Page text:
I keep one such notebook with me at all times for recording any “important thought” that I might want to revisit later during my monthly check-in. Some of the ideas, of course, relate to my work as a professor or a writer. The page below, for example, which is from September 2, 2010, shows the genesis of my Romantic Scholar series (though, at the time, I was calling it, ill-advisedly, the “aesthetics of student knowledge” series):

At least three-quarters of the notes, however, deal with living a better life outside of work. In other words, I put a lot of thought into hacking the personal — I just tend to be too private to share.

To understand my hesitance, I present Exhibit B:

This page, recorded on May 21, 2009, is one of several entries on the importance of the “500 push-ups project.” Something which I clearly deemed urgent.

Don’t ask…

Work Less to Work Better: My Experiments with Shutdown Routines

August 2nd, 2012 · 40 comments

My dissertation. The pages shown here are from a proof that caused significant consternation.

A Novel Dissertation

I began working on my PhD thesis in the summer of 2008. I defended a year later, in early August, 2009.

There’s nothing unusual about this timing. What was unusual, however, was my approach.

By June 2008, I had a fair-sized collection of peer-reviewed publications. The standard practice in computer science would be for me to take the best of these results, combine them, fill in the missing details, add a thorough introduction, and then call the resulting mathematical chimera my dissertation.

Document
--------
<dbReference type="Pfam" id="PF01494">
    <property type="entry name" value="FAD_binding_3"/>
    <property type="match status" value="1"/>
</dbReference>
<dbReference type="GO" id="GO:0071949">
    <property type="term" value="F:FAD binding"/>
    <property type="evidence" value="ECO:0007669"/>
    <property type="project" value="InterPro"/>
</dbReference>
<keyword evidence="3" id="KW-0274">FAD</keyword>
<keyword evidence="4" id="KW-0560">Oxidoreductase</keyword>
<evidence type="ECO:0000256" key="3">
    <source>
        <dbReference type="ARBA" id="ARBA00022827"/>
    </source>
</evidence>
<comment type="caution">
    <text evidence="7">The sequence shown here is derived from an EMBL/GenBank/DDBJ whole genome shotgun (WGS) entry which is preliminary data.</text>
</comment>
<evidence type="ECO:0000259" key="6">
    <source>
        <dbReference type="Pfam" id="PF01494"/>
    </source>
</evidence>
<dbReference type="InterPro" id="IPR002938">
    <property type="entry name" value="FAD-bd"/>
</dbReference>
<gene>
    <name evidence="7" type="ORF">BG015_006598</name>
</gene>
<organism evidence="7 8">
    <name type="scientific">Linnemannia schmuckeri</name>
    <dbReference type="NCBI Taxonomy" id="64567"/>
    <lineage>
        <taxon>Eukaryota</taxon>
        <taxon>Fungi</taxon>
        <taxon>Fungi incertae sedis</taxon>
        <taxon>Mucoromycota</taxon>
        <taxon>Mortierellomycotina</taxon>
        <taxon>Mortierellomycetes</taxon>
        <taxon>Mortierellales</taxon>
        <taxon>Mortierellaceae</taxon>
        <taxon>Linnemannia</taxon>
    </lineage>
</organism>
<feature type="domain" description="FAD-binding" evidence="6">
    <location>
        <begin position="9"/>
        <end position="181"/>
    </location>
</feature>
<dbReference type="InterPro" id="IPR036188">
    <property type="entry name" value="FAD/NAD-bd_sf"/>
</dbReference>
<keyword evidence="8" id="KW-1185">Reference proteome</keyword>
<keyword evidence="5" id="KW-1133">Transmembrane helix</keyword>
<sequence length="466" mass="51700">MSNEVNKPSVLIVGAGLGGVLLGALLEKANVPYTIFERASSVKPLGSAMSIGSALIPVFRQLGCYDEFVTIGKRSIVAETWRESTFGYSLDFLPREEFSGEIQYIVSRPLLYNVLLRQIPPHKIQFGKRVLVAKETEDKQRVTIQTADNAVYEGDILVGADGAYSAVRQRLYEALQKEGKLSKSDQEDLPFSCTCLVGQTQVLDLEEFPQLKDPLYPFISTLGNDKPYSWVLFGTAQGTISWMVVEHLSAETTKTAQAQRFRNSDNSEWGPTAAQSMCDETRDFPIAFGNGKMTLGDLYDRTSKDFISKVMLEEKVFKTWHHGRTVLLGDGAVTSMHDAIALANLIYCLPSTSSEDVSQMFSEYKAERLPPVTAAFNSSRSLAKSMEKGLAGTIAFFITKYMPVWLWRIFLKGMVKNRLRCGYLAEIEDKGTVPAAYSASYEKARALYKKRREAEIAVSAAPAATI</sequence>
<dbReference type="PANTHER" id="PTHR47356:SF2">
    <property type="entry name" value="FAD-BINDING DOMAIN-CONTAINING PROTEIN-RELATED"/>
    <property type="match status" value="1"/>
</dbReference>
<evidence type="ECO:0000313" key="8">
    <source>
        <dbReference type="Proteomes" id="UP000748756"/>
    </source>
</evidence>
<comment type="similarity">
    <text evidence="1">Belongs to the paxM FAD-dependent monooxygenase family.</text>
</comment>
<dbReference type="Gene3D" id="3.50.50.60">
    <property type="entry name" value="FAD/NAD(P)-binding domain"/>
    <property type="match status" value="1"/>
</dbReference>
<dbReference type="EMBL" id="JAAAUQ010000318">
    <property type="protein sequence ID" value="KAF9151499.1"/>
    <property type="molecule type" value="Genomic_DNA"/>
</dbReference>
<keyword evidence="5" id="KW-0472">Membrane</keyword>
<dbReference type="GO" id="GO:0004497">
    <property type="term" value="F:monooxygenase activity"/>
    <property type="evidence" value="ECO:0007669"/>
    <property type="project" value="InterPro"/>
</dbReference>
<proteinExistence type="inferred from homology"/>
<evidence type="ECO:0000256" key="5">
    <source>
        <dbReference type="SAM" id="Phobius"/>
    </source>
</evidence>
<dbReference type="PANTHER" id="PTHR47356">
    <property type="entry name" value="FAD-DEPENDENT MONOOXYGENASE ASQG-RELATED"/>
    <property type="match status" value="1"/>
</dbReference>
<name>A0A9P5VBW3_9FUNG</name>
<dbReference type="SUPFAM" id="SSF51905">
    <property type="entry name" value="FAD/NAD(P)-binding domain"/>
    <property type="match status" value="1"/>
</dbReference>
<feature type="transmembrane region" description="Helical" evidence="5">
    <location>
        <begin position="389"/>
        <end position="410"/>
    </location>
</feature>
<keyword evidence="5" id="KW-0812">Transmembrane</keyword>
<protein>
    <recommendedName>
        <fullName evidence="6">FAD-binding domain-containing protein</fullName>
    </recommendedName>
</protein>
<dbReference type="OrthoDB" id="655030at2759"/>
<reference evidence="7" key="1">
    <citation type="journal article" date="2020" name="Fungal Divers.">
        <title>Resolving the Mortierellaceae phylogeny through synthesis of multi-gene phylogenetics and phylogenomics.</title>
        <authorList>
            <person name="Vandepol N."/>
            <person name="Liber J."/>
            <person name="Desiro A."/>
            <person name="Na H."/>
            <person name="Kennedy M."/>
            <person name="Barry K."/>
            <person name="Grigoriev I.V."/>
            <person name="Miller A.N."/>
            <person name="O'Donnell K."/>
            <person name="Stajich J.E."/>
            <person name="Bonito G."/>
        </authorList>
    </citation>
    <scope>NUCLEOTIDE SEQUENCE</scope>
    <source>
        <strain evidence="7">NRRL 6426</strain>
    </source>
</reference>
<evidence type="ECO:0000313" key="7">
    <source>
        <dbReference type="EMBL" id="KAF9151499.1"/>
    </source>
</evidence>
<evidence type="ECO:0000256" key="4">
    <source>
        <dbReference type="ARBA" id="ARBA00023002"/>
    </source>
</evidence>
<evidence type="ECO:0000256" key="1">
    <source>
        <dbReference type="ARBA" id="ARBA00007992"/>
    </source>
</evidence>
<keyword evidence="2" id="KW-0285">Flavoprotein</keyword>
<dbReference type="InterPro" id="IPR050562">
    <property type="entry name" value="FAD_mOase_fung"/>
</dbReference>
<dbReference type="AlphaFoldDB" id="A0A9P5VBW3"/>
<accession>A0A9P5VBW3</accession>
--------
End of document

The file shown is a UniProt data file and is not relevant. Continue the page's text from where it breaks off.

To me, naive as I was, this sounded like a waste of a year. So I decided I would prove all new results.

This strategy worked fine for a while, keeping me engaged and happy, but then, in April, 2009, things took a turn toward the difficult. It was during this month that I accepted a postdoc position that would start in September.  This meant that I had to defend my thesis over the summer. Suddenly the allure of tackling all new results began to wane.

Here’s a scenario that became common:

  • I would be working during the day on an important proof.
  • At some point in the late afternoon I would find a flaw.
  • A helpful voice in my head would point out that my whole future depended on finding a fix — without a fix, it argued, the thesis would crumble, I would be kicked out of graduate school and end up homeless, likely dying in a soup kitchen knife fight.
  • After heading home, I would continue, obsessively, seeking a fix — ruining any chance at relaxation that night.

After two weeks of this exercise, I decided something needed to change.

It was then that I innovated my shutdown philosophy…